Chinese Parade of Nations order for the 2008 Olympics had little to do with radicals and ancient dictionary order. But it did rely on brushstroke counts rather than the pinyin alphabet.

Pinyin order for Chinese names of countries and regions can be found on pp. 961-971 in The Pinyin Chinese-English Dictionary, edited by  Wu Jingrong of the Beijing Foreign Languages Institute (Hong Kong: Commercial Press, 1979). The names of countries are ordered by the choice of syllables used to transcribe the sounds (and sometimes meanings) of those country names. Let’s ignore tones here.

The sequence of Albania (阿尔巴尼亚 A-er-ba-ni-ya), Ireland (爱尔兰 Ai-er-lan), and Andorra (安道尔 An-dao-er) follows pinyin alphabetical order syllable by syllable, because A precedes AI and then AN.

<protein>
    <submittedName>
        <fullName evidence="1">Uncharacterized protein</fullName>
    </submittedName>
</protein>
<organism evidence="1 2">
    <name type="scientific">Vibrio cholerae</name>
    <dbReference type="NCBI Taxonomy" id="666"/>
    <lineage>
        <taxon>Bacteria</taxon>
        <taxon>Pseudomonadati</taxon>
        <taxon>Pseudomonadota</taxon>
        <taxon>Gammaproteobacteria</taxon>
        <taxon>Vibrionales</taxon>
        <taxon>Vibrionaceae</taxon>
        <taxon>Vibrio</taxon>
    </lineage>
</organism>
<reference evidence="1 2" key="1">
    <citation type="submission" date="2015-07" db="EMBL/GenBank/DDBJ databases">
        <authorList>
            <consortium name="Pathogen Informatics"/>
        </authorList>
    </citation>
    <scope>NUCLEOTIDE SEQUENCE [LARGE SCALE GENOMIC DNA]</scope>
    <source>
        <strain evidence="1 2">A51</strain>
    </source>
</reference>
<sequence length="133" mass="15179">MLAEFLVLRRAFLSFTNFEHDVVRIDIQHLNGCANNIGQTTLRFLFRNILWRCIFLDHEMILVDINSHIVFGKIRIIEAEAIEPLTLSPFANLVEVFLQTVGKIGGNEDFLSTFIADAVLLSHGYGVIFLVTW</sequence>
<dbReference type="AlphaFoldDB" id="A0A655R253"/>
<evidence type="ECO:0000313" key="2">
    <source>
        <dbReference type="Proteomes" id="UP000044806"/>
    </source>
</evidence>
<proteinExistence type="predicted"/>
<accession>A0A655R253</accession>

The same principle governs the pinyin alphabetical order of the initial syllables of Mauritania (毛里塔尼亚 Mao-li-ta-ni-ya), the United States (美国 Mei-guo ‘beautiful-country’), and Mongolia (蒙古 Meng-gu): MAO > MEI > MENG.

Similarly, Iceland (冰岛 Bing-dao ‘ice-island’) precedes Denmark (丹麦 Dan-mai): BING > DAN. And Haiti (海地 Hai-di) precedes Canada (加拿大 Jia-na-da): HAI > JIA.

The Chinese names for Denmark and Canada illustrate another wrinkle. The first Chinese to name those countries were traders in Canton, where 加 (meaning ‘add’) was pronounced /ka/, as in other early borrowings for coffee (now written 咖啡 kafei) and curry (now written 咖喱 gali), in both cases with an added mouth radical on the left to show that the characters are to be read for their sound, not meaning.